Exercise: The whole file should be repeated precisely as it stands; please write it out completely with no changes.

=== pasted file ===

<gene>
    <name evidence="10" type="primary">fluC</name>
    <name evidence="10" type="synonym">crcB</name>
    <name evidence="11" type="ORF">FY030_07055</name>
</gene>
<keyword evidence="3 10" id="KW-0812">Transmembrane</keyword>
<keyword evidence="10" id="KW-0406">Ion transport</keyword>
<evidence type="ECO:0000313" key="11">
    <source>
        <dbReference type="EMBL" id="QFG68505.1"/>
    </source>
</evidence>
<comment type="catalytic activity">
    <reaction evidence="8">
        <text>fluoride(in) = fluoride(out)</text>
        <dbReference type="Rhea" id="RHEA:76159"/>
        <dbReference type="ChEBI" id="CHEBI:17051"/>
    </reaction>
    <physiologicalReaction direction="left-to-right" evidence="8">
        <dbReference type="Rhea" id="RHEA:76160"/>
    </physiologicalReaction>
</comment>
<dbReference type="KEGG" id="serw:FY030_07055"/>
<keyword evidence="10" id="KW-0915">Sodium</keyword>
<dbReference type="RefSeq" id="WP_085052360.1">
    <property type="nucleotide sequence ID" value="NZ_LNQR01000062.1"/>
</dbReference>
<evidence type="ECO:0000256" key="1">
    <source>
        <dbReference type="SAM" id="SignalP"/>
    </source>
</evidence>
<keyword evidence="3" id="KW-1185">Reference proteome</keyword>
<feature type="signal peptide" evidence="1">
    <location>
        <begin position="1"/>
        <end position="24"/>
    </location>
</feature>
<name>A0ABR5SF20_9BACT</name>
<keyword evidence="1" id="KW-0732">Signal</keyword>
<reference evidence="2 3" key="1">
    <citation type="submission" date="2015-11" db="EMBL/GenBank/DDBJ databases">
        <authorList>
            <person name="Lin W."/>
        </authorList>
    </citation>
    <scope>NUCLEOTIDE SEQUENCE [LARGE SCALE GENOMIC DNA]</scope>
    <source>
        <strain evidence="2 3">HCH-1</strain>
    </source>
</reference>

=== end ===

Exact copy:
<gene>
    <name evidence="10" type="primary">fluC</name>
    <name evidence="10" type="synonym">crcB</name>
    <name evidence="11" type="ORF">FY030_07055</name>
</gene>
<keyword evidence="3 10" id="KW-0812">Transmembrane</keyword>
<keyword evidence="10" id="KW-0406">Ion transport</keyword>
<evidence type="ECO:0000313" key="11">
    <source>
        <dbReference type="EMBL" id="QFG68505.1"/>
    </source>
</evidence>
<comment type="catalytic activity">
    <reaction evidence="8">
        <text>fluoride(in) = fluoride(out)</text>
        <dbReference type="Rhea" id="RHEA:76159"/>
        <dbReference type="ChEBI" id="CHEBI:17051"/>
    </reaction>
    <physiologicalReaction direction="left-to-right" evidence="8">
        <dbReference type="Rhea" id="RHEA:76160"/>
    </physiologicalReaction>
</comment>
<dbReference type="KEGG" id="serw:FY030_07055"/>
<keyword evidence="10" id="KW-0915">Sodium</keyword>
<dbReference type="RefSeq" id="WP_085052360.1">
    <property type="nucleotide sequence ID" value="NZ_LNQR01000062.1"/>
</dbReference>
<evidence type="ECO:0000256" key="1">
    <source>
        <dbReference type="SAM" id="SignalP"/>
    </source>
</evidence>
<keyword evidence="3" id="KW-1185">Reference proteome</keyword>
<feature type="signal peptide" evidence="1">
    <location>
        <begin position="1"/>
        <end position="24"/>
    </location>
</feature>
<name>A0ABR5SF20_9BACT</name>
<keyword evidence="1" id="KW-0732">Signal</keyword>
<reference evidence="2 3" key="1">
    <citation type="submission" date="2015-11" db="EMBL/GenBank/DDBJ databases">
        <authorList>
            <person name="Lin W."/>
        </authorList>
    </citation>
    <scope>NUCLEOTIDE SEQUENCE [LARGE SCALE GENOMIC DNA]</scope>
    <source>
        <strain evidence="2 3">HCH-1</strain>
    </source>
</reference>